February 18, 2008
One third of evangelical Christian voters participated in the Democratic primaries in Tennessee and Missouri, according to a Zogby International poll, casting doubt on a widespread assumption that nearly all evangelicals are Republican. The poll, funded by Faith in Public Life and the Center for American Progress Action Fund, also found that evangelical voters of both parties support broadening the movement’s political cause beyond abortion and same-sex marriage to include poverty, the environment, and HIV/AIDS. (CBS News Horserace blog)
What the commentators said
It’s about time that a poll asked Democrats about religion, said Jeff Sharlet in The Revealer. And “the implications are huge.” Evangelical voters broke for Democrat Hillary Clinton over rival Barack Obama, for instance, which “blows a hole in the conventional wisdom that Obama represents a ‘third way’ a lot of white evangelicals will follow.” But “as intriguing” as it is, the survey “is just a beginning” to understanding the relationship between Evangelicals and Democrats—is the Democratic party going through a “conservative conversion,” or is it a sign of the “great liberalization of evangelicalism”?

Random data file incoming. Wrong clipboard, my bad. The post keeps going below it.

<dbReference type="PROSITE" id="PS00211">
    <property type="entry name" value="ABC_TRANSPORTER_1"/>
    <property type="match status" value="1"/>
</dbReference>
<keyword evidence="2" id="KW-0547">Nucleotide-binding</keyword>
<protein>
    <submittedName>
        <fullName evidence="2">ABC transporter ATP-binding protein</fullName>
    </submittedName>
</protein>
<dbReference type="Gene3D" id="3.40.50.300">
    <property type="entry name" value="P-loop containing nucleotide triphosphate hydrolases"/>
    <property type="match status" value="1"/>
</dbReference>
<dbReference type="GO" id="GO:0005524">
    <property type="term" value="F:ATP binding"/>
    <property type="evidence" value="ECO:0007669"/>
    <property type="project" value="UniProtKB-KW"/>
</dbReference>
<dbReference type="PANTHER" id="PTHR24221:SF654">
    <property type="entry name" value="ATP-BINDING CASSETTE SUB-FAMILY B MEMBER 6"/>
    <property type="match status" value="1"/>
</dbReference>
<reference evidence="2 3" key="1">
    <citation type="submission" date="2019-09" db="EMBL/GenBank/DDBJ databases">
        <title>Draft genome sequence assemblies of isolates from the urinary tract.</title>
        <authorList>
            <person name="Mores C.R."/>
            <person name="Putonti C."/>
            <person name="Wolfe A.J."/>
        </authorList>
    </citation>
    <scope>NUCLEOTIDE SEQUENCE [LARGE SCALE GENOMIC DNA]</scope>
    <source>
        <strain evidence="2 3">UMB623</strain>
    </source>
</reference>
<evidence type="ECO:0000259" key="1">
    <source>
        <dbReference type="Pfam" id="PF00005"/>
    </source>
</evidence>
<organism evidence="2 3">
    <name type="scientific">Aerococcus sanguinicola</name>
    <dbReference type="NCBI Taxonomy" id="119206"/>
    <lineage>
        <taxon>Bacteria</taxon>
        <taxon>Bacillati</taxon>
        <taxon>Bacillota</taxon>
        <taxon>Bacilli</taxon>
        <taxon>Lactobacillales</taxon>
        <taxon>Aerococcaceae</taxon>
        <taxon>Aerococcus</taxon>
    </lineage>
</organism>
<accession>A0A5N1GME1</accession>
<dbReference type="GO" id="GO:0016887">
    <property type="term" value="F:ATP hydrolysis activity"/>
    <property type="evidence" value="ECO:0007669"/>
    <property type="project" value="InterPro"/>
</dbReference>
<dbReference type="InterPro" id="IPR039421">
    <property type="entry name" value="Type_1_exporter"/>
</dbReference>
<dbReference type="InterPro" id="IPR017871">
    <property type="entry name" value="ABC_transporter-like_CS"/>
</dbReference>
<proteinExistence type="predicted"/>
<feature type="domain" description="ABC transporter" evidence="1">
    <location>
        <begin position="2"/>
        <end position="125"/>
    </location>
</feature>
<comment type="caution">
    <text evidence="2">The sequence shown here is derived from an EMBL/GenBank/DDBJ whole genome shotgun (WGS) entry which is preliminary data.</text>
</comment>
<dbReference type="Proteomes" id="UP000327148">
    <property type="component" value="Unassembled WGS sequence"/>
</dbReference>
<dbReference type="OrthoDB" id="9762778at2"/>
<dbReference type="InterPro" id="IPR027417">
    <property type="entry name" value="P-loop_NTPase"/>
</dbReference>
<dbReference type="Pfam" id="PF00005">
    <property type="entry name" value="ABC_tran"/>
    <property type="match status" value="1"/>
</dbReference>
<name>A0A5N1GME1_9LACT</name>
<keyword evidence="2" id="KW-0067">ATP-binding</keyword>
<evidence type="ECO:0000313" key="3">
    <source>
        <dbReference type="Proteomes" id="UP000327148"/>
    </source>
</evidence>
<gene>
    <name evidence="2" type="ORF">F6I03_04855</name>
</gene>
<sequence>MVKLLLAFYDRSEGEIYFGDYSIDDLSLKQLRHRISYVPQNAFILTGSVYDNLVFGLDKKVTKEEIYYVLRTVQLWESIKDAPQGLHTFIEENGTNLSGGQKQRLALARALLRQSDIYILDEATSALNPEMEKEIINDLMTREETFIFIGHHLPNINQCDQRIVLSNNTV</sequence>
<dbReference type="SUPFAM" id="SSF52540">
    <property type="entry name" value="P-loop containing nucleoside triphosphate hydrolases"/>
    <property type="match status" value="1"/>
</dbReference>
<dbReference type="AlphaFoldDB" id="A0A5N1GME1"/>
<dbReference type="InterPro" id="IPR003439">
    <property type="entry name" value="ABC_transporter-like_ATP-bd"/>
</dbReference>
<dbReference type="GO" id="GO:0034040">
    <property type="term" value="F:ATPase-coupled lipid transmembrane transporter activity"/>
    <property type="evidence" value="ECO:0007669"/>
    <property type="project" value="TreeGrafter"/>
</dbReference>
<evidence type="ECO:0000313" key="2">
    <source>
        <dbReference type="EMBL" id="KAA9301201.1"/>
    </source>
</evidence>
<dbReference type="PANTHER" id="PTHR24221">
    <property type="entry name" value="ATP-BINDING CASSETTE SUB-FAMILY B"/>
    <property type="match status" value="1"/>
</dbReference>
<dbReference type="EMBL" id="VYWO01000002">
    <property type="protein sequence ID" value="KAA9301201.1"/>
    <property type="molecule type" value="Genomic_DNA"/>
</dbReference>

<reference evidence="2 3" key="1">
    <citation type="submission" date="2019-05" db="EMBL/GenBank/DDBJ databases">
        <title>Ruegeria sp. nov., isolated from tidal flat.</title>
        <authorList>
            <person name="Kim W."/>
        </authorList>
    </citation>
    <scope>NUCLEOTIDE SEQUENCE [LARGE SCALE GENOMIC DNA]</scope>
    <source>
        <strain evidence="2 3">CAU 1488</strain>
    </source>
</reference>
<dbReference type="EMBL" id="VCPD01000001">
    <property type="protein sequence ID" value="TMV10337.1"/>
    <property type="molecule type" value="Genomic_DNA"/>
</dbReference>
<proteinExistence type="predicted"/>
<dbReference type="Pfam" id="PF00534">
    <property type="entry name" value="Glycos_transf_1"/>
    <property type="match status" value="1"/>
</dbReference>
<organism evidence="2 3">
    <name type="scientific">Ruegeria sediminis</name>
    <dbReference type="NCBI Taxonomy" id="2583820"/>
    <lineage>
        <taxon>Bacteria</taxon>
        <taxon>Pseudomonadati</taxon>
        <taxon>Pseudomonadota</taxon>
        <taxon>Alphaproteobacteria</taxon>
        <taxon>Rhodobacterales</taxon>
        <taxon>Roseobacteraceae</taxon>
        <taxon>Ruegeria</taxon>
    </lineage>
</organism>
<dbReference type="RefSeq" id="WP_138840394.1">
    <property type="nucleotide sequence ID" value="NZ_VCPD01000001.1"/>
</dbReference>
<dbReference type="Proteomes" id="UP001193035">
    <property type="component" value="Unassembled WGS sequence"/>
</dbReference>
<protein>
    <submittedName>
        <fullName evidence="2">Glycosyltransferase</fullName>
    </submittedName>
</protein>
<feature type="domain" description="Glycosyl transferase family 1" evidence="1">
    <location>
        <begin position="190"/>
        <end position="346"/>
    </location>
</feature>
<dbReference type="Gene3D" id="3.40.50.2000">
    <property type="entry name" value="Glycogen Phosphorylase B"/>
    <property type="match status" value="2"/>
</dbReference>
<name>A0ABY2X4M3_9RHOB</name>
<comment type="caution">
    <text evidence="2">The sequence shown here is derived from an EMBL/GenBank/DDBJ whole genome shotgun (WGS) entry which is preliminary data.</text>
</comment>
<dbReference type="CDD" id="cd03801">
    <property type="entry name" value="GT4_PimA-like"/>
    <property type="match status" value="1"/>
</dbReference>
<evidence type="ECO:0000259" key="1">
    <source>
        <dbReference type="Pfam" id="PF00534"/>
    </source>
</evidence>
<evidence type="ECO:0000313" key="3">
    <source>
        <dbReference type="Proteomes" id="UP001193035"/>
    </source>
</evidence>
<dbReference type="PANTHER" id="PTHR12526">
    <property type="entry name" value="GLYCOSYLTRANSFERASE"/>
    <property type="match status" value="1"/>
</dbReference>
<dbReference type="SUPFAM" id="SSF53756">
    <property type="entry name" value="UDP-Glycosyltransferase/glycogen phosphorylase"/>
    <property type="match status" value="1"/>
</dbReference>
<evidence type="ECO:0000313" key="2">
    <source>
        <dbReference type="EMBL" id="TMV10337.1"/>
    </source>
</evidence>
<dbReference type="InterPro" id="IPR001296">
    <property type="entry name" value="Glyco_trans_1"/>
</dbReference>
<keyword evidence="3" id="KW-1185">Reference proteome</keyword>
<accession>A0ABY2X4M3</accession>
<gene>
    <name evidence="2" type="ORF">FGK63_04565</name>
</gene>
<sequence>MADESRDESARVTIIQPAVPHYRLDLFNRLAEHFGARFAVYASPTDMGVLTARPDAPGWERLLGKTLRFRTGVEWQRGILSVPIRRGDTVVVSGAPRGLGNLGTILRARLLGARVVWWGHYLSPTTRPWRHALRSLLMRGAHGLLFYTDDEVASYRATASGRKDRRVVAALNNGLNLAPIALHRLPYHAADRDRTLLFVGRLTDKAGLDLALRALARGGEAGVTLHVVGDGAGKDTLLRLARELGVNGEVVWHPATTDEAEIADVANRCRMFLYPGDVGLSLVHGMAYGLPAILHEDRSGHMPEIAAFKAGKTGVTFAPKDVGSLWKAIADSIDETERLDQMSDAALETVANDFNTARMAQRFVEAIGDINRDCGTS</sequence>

The survey is one more reason to examine poll numbers “critically and cautiously,” said Nathan Gonzales in RealClearPolitics. The “progressive” groups that funded the poll, along with Sojourners founder Rev. Jim Wallis, have “spent months trying to build a rhetorical storyline of evangelicals running away from the ‘Religious Right’ and the Republican Party.” At best, “the poll data are inconclusive,” and more likely, the groups are “trying to be too cute with numbers and language” to promote their cause. Sure, some evangelicals are probably moving away from the GOP now, “since almost every other voter group in the country is doing the same thing.” But these poll numbers "don’t prove it.”
You don’t need that particular poll, said Jim Wallis in Newsweek’s On Faith blog, to see that “evangelicals are leaving the Religious Right in droves.” Nor that the left is “starting to get the idea that politics should be about values.” As Democrats rediscover their “religious roots” and reach out to religious voters—a “real sea change”—and “the faith community” broadens its agenda, we really are seeing a “leveling of the praying field.” And yes, this could “significantly impact politics in the 2008 election."